By CURT CLONTS • MAY 25, 2016
According to Johns Hopkins researchers, in a study entitled “Neuroeducation: Learning, Art & the Brain” students with arts education excel at a greater rate in all studies and stand a far better chance of graduating and going on to college.
It was an arts educator who saved me. I was angry, using drugs daily, and on the verge of dropping out of high school. She saw my talent and simply would not let me go.
As a teenager, arts educators taught me about a world beyond my block, where open thought, creativity, and work ethic would give me a good life. By guiding me and opening up the natural creativity that every kid has, they helped me prosper and find self-worth.
I cannot begin to tell you how their teachings have given meaning to my life – and at the risk of sounding melodramatic – saved my life. Arts education must be protected at all costs.
In 2015, the Kansas government cut school budgets by $44.5 million dollars, and cut teacher tenure so badly that schools could not find teachers to fill classrooms.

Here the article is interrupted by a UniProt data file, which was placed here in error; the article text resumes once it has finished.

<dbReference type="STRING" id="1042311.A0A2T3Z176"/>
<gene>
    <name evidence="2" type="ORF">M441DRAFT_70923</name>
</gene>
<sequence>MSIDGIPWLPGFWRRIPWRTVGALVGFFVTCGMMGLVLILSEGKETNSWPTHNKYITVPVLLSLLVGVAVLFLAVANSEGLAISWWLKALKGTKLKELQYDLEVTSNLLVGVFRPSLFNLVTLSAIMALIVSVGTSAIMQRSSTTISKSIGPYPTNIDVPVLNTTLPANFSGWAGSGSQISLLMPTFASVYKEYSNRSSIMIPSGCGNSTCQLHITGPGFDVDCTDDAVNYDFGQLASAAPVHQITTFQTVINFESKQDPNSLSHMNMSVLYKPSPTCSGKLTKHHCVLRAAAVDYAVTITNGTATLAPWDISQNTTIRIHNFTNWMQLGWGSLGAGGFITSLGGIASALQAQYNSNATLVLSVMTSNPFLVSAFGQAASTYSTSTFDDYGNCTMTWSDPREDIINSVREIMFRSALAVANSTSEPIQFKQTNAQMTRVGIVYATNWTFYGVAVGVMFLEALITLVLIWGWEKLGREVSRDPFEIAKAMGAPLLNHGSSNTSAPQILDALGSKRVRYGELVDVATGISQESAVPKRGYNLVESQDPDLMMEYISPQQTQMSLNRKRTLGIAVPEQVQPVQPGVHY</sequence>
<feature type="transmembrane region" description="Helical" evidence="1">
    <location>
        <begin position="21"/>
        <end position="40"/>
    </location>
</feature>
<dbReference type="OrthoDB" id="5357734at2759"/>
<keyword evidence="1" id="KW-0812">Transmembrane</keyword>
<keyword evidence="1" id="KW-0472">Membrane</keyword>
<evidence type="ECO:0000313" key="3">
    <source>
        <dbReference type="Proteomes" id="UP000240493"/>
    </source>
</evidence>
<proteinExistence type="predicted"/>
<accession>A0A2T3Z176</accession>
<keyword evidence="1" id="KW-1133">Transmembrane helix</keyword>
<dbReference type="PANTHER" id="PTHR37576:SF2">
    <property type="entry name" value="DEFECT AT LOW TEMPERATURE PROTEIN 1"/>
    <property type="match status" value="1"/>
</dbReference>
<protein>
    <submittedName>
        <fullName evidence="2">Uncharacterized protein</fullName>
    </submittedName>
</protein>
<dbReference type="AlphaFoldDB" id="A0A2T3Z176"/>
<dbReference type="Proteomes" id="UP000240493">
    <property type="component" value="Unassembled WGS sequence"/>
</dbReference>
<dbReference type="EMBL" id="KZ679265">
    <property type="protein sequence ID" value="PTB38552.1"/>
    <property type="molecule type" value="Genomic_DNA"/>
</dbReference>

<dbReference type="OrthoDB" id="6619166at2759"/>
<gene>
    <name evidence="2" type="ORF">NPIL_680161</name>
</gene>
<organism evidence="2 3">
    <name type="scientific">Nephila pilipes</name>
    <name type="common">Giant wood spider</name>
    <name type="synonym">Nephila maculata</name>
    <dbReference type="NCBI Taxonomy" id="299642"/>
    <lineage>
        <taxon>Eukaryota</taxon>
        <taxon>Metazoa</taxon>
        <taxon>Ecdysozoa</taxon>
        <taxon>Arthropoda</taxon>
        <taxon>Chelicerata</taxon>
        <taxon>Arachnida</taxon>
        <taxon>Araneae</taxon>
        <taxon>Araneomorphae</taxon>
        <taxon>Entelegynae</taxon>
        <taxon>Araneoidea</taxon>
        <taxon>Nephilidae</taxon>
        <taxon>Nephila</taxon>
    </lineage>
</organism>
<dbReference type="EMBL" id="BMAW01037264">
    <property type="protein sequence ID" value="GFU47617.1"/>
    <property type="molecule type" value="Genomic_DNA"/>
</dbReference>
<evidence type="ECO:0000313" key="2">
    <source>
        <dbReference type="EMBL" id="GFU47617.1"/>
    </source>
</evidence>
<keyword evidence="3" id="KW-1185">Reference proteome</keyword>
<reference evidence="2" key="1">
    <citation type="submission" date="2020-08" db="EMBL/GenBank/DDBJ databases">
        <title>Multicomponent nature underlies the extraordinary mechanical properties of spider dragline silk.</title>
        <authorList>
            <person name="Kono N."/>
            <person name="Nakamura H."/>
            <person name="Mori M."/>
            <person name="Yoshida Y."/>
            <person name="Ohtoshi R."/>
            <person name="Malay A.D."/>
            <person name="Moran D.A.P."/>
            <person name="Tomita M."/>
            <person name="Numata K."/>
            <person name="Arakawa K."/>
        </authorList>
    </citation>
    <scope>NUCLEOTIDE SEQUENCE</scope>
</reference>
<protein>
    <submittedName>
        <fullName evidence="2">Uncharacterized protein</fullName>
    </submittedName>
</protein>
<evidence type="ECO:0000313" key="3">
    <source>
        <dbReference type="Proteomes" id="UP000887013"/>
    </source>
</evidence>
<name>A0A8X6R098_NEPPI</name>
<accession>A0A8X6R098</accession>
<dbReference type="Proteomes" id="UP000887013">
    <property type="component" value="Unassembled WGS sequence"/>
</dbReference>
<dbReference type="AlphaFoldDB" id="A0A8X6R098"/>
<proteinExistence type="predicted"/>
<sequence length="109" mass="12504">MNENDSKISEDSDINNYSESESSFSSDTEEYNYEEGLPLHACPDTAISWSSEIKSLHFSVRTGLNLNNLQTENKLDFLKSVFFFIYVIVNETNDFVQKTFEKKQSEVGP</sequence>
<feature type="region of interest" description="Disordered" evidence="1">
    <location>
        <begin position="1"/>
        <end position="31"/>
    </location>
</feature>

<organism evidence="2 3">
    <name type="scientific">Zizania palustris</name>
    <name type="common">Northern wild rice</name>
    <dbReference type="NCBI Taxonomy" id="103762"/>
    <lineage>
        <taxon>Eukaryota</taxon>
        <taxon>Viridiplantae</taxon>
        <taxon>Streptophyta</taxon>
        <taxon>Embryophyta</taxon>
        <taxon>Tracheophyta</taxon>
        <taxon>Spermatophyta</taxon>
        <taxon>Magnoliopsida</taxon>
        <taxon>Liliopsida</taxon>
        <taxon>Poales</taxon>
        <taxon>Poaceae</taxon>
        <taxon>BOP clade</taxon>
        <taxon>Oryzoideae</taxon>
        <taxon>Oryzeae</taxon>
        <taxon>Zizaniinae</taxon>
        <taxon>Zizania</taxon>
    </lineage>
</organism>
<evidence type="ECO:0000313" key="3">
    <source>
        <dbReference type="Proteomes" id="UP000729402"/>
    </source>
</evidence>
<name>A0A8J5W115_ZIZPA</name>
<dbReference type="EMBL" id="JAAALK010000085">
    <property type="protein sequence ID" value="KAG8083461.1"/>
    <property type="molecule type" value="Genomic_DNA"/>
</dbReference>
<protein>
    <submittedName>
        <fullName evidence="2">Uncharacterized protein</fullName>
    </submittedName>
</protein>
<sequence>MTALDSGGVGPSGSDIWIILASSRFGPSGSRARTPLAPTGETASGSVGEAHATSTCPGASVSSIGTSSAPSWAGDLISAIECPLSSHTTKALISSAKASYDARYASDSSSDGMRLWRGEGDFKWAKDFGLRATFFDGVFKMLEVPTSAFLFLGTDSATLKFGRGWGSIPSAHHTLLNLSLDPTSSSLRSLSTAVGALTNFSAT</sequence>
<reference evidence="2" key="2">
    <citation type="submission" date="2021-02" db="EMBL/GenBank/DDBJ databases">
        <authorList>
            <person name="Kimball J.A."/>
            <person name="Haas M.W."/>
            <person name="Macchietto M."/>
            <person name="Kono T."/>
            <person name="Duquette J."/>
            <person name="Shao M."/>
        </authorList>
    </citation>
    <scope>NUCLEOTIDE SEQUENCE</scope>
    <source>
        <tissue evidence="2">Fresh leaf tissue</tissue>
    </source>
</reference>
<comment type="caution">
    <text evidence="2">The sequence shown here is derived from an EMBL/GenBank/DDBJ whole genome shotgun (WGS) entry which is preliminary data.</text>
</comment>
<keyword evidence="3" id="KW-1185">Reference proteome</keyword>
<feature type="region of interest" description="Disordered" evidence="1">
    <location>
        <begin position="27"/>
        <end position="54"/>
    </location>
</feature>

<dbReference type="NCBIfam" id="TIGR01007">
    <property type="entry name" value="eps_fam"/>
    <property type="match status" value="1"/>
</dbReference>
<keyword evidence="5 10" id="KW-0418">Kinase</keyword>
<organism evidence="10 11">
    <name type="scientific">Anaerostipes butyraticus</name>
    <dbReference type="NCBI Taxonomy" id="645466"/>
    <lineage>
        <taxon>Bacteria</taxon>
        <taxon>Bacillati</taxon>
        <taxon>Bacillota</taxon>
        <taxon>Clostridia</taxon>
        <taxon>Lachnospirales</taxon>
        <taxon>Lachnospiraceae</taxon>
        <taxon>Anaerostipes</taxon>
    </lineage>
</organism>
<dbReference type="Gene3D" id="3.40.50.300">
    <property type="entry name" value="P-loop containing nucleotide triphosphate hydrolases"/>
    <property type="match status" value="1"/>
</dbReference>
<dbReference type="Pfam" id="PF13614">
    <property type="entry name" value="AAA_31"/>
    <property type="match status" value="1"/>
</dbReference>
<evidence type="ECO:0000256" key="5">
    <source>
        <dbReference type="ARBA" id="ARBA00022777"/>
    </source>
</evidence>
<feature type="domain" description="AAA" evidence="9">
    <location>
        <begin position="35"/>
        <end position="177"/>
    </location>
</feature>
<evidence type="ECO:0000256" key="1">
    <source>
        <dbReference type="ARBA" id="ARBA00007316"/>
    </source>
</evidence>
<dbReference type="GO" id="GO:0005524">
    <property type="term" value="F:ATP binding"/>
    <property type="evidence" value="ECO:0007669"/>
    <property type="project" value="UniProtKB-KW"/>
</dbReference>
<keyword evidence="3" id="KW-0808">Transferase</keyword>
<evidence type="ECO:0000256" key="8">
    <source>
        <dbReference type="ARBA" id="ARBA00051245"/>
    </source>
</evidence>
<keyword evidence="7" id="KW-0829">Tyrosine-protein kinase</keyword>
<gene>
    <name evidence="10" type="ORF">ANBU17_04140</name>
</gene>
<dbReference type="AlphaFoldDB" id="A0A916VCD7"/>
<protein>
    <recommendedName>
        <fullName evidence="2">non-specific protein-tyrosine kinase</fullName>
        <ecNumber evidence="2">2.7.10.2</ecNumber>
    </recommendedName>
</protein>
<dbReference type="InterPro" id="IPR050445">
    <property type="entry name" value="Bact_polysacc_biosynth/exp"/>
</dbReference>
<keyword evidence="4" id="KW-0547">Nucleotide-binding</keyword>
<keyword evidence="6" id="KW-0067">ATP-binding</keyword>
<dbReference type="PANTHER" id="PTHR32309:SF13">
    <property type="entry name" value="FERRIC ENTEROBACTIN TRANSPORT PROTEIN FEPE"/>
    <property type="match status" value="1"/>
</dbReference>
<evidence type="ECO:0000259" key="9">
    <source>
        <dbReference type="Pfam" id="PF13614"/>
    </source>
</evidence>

Skyline, Twin Valley, and Haven Schools, among others closed early due to these severe budget cuts.
A district court-panel declared that the new state laws for funding violated our state’s constitution, and it ordered an immediate increase in funding.
When government chowderheads chop school budgets, it seems like it’s always the arts that get chopped first.
Numerous studies such as the Rand Corporation’s “A Portrait of the Visual Arts” reflect that a curriculum without arts education actually thwarts a well-rounded education. Arts education breeds free-thinkers. It encourages thought, creativity, open-mindedness, abstract thinking, problem solving, and general well-being. In other words, well-rounded, intelligent individuals.
In 2016 and beyond, we want our children to be caring, original, thinking individuals…rather than short-sighted sheep.